The path to net zero runs through Canada's forests

  • National Newswatch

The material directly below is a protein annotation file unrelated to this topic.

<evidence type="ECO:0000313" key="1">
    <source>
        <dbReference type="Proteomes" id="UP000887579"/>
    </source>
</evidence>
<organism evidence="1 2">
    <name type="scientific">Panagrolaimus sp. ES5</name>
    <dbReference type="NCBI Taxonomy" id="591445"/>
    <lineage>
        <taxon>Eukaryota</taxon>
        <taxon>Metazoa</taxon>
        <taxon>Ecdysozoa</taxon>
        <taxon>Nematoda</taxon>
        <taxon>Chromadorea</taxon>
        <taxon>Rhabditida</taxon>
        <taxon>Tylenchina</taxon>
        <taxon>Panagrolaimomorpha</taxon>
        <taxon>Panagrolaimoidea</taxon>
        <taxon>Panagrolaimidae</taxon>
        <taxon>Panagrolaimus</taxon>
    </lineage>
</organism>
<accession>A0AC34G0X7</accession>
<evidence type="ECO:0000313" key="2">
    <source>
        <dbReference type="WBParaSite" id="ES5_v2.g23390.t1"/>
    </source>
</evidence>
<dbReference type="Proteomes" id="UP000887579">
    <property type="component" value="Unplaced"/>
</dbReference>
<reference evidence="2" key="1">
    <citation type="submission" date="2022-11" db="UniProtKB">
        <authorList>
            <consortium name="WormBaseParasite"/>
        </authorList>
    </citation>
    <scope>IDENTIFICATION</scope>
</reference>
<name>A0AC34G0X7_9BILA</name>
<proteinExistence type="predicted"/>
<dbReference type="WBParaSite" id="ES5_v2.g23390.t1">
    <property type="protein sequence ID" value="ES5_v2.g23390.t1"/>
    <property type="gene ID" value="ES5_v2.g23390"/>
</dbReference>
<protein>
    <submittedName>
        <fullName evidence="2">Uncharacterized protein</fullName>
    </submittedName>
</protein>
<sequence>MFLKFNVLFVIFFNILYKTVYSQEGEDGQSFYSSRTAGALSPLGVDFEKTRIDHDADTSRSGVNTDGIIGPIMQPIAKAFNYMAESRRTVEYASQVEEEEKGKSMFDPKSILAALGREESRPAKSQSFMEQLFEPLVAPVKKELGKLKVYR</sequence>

After a summer of heat waves, droughts and intense wildfires, Canadians are more concerned than ever about the threat of climate change. Polling by Abacus Data and Nanos Research puts climate change in a close race with health care and economic issues as top concerns for voters.The urgency of the situation cannot be overstated. On August 9, the world's leading climate scientists produced their starkest warning yet about the deepening climate emergency. And, with the Arctic warming at twice the rate of the rest of the world, Canadians can expect to see more, not less, disruption and damage from global warming in the near future.Against this backdrop, all our country's political parties are increasingly turning their attention to serious and sustained climate action. In fact, the if climate change exists debate has been replaced with a now what debate.Any now what plan by any party needs to include both nature-based solutions and the use of carbon-capture technology. Why should nature-based solutions be a key component? A recent landmark study by Nature United found that natural climate solutions can help Canada avoid or increase capture of up to 78 mega tonnes of CO2e annually by 2030. That's equal to more than 10 per cent of Canada's total emissions.Unleashing the full potential of our forestsJust this past week, Marc Benioff, CEO of Salesforce, and Jad Daley, CEO of American Forests, wrote an article in Time Magazine stressing “trees are our planet's natural air purifiers—the single most effective 'device' we have to pull carbon out of the atmosphere.”In short, there is no path to net zero for Canada that doesn't lead through our country's forests. And with that truth in mind, we need during this election to look closely at each party`s campaign platform. Does the party acknowledge the critical role of natural solutions in any realistic strategy to tackle climate change? Is that strategy front and centre in the party's environmental platform? And if not, why?The fact is, to really make progress to achieve net-zero emissions by 2050, Canada's leaders must urgently take full advantage of our forests and the ability of nature-based solutions to provide long-term and cost-effective ways to reduce emissions and sequester carbon on a large scale.Smart forestry plays an essential role and Canada is well-positioned to demonstrate global leadership in a major effort to protect, better manage and restore our forest heritage to maximize long-term reductions in greenhouse gas emissions and ensure sustainable biodiversity.The opportunity for bold thinking to take advantage of this potential has never been greater. Investors, elected leaders, and consumers are increasingly factoring environmental sustainability into their decisions. A recent poll for Canada's Forest Trust by Abacus Data found that, although Canadians believe our climate strategy should include both forest restoration and the use of carbon-capture technology, reforestation is considered by a measure of two-to-one to be the best method for removing carbon from the atmosphere.A bold visionEffective action will require elected leaders to harness the power of our natural forest heritage in the long-term fight against global warming. We recommend that the government take steps to significantly increase Canada's capacity to combat climate change through its existing forestry-based programs and other initiatives. In doing so, the government can meet its commitment to plant two billion trees by 2030; increase green jobs; eliminate key supply chain hurdles in the procurement of seedlings and access to labour, and position Canada as a global leader in using nature-based solutions.At its core, this is about building smart forests, not just planting trees. It means bringing together Indigenous land knowledge keepers, family foresters and landowners, seedling producers, conservationists, and scientific experts to work together to reverse the damage caused by deforestation and provide a path to long-term reductions in greenhouse gas emissions.Reaching this goal will take leadership, patience and steady funding allocations. However, rebalancing our approach to forests to favour protection and biodiversity for the long haul is a commitment our political representatives must make to give Canada a fighting chance of meeting its emissions-reduction targets.Engaging every business and every CanadianCanada's Forest Trust believes this crucial transformation can only be accomplished by engaging all Canadians in a national reforestation strategy. Every option should be considered to give Canadians and businesses— particularly where their livelihoods are dependent on our forests — incentives to make preservation and sustainable forestry an enduring priority.While this call to action involves a long-term commitment, it is a vision that draws on every Canadian's experience in a country renowned for having some of the world's most vast and natural spaces. For the sake of future generations, we need to take responsibility now for preserving our unique legacy by unleashing proven smart forestry solutions.And, as one of the global stewards of the vital boreal forest, Canada must fully recognize the importance of its environmental role and rethink its commitment to maximizing the natural power of our forest heritage in this life-and-death struggle against climate change.Gary Zed is the Chief Executive Officer of Canada's Forest Trust Corporation.